Everybody needs good ones, or so the Australian TV soap theme tune tells us.
P has been spending the past few days clearing and tidying the memorial garden, which had suffered a little over recent years from neglect. The low stone wall dividing it from our neighbour's property had collapsed in places so P has been carefully rebuilding it.
The neighbour came over to chat with him and they discussed the state of repair of our joint boundary and the trees on each side, some of which are becoming a bit of a nuisance. One large and very heavy branch had fallen onto the wall during the recent storms and demolished a section of it.
The neighbour offered to apply to remove two of the offending trees and also to use his heavy duty saw to take out a huge stump left over from an earlier diseased tree that had grown into the wall at some point dislodging most of the stones.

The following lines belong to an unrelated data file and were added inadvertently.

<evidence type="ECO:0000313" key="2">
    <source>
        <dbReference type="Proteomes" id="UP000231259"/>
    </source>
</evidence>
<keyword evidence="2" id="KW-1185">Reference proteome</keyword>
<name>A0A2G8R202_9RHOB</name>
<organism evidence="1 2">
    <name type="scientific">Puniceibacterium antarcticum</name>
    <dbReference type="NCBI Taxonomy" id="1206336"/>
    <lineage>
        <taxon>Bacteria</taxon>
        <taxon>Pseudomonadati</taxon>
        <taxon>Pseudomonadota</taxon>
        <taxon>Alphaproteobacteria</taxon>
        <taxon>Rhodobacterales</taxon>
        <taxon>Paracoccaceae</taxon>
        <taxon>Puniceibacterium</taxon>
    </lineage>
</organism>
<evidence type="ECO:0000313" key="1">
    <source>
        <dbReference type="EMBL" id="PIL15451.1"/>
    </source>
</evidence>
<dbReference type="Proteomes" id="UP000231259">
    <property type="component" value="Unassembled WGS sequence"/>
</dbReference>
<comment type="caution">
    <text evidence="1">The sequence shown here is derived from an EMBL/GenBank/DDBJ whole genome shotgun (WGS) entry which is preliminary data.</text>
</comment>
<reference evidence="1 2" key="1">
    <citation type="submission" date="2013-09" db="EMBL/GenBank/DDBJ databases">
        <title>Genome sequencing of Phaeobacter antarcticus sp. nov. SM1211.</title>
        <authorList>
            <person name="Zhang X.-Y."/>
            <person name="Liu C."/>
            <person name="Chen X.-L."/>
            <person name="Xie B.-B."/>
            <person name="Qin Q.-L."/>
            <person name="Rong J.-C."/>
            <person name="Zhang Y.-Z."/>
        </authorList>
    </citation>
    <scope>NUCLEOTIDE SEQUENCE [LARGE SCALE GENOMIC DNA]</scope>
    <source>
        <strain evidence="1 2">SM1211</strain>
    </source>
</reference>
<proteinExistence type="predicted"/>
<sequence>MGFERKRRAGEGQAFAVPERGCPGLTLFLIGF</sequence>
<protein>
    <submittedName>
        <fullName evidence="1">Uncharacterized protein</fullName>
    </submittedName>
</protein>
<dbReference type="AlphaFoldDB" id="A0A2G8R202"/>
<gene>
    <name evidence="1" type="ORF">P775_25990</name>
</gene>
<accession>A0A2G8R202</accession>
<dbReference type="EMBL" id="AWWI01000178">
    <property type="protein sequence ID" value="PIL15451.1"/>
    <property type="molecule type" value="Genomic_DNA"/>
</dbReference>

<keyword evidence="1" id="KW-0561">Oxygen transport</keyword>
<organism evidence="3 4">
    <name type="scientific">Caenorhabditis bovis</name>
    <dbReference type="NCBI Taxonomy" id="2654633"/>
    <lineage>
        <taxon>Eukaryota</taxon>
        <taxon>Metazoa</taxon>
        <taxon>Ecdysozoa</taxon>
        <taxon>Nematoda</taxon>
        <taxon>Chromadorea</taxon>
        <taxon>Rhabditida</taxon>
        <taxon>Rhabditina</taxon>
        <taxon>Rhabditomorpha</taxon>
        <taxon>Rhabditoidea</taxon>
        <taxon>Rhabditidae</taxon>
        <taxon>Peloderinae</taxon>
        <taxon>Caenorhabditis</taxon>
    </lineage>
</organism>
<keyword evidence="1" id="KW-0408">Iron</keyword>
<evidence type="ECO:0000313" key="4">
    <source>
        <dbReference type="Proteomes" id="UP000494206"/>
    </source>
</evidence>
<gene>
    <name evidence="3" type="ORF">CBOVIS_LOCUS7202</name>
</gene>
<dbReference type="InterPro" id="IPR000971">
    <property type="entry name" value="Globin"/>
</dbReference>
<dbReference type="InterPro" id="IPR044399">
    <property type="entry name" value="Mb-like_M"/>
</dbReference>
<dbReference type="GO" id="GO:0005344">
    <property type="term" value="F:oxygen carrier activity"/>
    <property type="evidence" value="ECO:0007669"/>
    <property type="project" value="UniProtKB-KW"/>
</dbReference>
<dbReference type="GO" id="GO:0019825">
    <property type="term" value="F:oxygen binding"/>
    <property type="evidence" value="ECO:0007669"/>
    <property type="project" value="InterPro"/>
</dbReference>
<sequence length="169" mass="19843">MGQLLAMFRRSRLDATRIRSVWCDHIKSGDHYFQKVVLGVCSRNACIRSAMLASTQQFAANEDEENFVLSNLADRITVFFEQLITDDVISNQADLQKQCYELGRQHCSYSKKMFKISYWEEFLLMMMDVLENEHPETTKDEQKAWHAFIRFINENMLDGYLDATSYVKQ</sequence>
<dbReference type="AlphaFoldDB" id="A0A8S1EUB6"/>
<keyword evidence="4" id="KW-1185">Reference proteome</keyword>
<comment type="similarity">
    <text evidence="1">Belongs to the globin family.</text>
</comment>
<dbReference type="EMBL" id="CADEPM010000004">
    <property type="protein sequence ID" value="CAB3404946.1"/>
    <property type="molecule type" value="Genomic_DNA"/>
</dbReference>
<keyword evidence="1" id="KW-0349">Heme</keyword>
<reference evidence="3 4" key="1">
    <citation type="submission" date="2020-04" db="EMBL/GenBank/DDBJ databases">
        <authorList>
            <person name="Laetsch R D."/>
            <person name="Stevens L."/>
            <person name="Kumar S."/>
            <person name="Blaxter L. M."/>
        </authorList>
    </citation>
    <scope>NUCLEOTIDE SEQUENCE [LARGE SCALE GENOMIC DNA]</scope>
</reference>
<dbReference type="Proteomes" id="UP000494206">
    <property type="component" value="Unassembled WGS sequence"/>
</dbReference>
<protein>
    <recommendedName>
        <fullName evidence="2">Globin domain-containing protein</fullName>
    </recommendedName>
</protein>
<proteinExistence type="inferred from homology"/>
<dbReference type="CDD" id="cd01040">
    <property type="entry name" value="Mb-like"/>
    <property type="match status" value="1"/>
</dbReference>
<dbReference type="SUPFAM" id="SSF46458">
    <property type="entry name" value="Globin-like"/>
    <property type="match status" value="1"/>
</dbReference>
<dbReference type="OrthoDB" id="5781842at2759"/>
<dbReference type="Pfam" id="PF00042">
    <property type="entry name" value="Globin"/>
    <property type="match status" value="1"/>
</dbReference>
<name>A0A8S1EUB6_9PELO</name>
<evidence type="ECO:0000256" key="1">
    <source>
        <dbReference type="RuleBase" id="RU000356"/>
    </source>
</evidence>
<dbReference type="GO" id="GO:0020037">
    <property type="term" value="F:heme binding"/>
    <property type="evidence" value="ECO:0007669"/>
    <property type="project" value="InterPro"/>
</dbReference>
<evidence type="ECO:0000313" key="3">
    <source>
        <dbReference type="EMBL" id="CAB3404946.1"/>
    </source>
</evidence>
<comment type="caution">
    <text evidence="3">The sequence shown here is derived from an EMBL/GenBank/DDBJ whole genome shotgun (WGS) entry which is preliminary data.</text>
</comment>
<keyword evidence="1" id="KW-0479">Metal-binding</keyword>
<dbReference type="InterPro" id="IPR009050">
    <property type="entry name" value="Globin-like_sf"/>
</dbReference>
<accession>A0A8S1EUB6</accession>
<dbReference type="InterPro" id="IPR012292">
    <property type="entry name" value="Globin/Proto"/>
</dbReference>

When P went back outside after his lunch the neighbour was already hard at work. He had taken out the stump and was busy rebuilding the section of our wall.
Perhaps he is relieved to have a new neighbour like P who is keen on maintaining the garden as we gather the previous owner was not so inclined.
It always seems to make life easier if you have good neighbours.
... has now been resumed.
We drove our friends to the airport on Saturday for their flight back home so now we are home alone again.
It was an enjoyable, if brief, visit helped by the warm-(ish) sunny weather last week.
We managed to fit in a trip on the electric railway to Laxey and walked down to the sea for crab baps at The Shed.
There was a lot of catching up to do and we spent our time talking, eating and drinking.
Now they have gone, there is a pile of laundry waiting and the weather is turning cooler and cloudier.